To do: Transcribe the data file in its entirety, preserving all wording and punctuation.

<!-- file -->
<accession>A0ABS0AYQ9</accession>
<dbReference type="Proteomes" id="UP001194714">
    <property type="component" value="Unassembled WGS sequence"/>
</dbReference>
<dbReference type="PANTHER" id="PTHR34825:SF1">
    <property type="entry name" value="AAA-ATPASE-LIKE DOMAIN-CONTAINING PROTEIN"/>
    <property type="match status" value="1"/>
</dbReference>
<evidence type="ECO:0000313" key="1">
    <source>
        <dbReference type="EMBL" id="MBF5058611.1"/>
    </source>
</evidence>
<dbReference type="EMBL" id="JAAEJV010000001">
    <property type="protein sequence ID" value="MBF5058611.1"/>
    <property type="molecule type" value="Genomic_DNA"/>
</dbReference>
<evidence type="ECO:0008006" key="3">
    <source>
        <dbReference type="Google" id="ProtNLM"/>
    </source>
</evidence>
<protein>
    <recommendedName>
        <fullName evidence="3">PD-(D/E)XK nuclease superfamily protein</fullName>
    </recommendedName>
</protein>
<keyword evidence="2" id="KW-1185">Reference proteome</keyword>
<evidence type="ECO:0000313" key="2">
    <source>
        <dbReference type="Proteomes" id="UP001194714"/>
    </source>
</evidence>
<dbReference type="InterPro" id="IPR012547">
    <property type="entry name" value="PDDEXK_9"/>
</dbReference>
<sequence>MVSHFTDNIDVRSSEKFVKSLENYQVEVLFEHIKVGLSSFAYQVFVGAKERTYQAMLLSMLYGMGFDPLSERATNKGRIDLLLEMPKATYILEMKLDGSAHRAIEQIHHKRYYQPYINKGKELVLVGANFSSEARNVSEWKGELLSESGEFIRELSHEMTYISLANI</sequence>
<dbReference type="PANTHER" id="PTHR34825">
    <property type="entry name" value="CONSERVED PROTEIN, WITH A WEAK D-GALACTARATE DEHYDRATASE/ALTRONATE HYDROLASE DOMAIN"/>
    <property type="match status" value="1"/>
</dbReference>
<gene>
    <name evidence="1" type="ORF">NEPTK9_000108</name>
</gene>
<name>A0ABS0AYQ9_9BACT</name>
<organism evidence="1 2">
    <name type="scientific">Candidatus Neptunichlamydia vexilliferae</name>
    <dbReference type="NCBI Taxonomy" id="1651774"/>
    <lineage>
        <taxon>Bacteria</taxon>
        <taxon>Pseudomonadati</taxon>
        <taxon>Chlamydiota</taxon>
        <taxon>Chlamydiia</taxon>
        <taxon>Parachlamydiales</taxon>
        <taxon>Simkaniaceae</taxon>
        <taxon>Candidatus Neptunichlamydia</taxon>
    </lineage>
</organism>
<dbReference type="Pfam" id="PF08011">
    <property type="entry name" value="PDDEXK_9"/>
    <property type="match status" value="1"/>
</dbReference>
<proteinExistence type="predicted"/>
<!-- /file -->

<accession>A0ABS0AYQ9</accession>
<dbReference type="Proteomes" id="UP001194714">
    <property type="component" value="Unassembled WGS sequence"/>
</dbReference>
<dbReference type="PANTHER" id="PTHR34825:SF1">
    <property type="entry name" value="AAA-ATPASE-LIKE DOMAIN-CONTAINING PROTEIN"/>
    <property type="match status" value="1"/>
</dbReference>
<evidence type="ECO:0000313" key="1">
    <source>
        <dbReference type="EMBL" id="MBF5058611.1"/>
    </source>
</evidence>
<dbReference type="EMBL" id="JAAEJV010000001">
    <property type="protein sequence ID" value="MBF5058611.1"/>
    <property type="molecule type" value="Genomic_DNA"/>
</dbReference>
<evidence type="ECO:0008006" key="3">
    <source>
        <dbReference type="Google" id="ProtNLM"/>
    </source>
</evidence>
<protein>
    <recommendedName>
        <fullName evidence="3">PD-(D/E)XK nuclease superfamily protein</fullName>
    </recommendedName>
</protein>
<keyword evidence="2" id="KW-1185">Reference proteome</keyword>
<evidence type="ECO:0000313" key="2">
    <source>
        <dbReference type="Proteomes" id="UP001194714"/>
    </source>
</evidence>
<dbReference type="InterPro" id="IPR012547">
    <property type="entry name" value="PDDEXK_9"/>
</dbReference>
<sequence>MVSHFTDNIDVRSSEKFVKSLENYQVEVLFEHIKVGLSSFAYQVFVGAKERTYQAMLLSMLYGMGFDPLSERATNKGRIDLLLEMPKATYILEMKLDGSAHRAIEQIHHKRYYQPYINKGKELVLVGANFSSEARNVSEWKGELLSESGEFIRELSHEMTYISLANI</sequence>
<dbReference type="PANTHER" id="PTHR34825">
    <property type="entry name" value="CONSERVED PROTEIN, WITH A WEAK D-GALACTARATE DEHYDRATASE/ALTRONATE HYDROLASE DOMAIN"/>
    <property type="match status" value="1"/>
</dbReference>
<gene>
    <name evidence="1" type="ORF">NEPTK9_000108</name>
</gene>
<name>A0ABS0AYQ9_9BACT</name>
<organism evidence="1 2">
    <name type="scientific">Candidatus Neptunichlamydia vexilliferae</name>
    <dbReference type="NCBI Taxonomy" id="1651774"/>
    <lineage>
        <taxon>Bacteria</taxon>
        <taxon>Pseudomonadati</taxon>
        <taxon>Chlamydiota</taxon>
        <taxon>Chlamydiia</taxon>
        <taxon>Parachlamydiales</taxon>
        <taxon>Simkaniaceae</taxon>
        <taxon>Candidatus Neptunichlamydia</taxon>
    </lineage>
</organism>
<dbReference type="Pfam" id="PF08011">
    <property type="entry name" value="PDDEXK_9"/>
    <property type="match status" value="1"/>
</dbReference>
<proteinExistence type="predicted"/>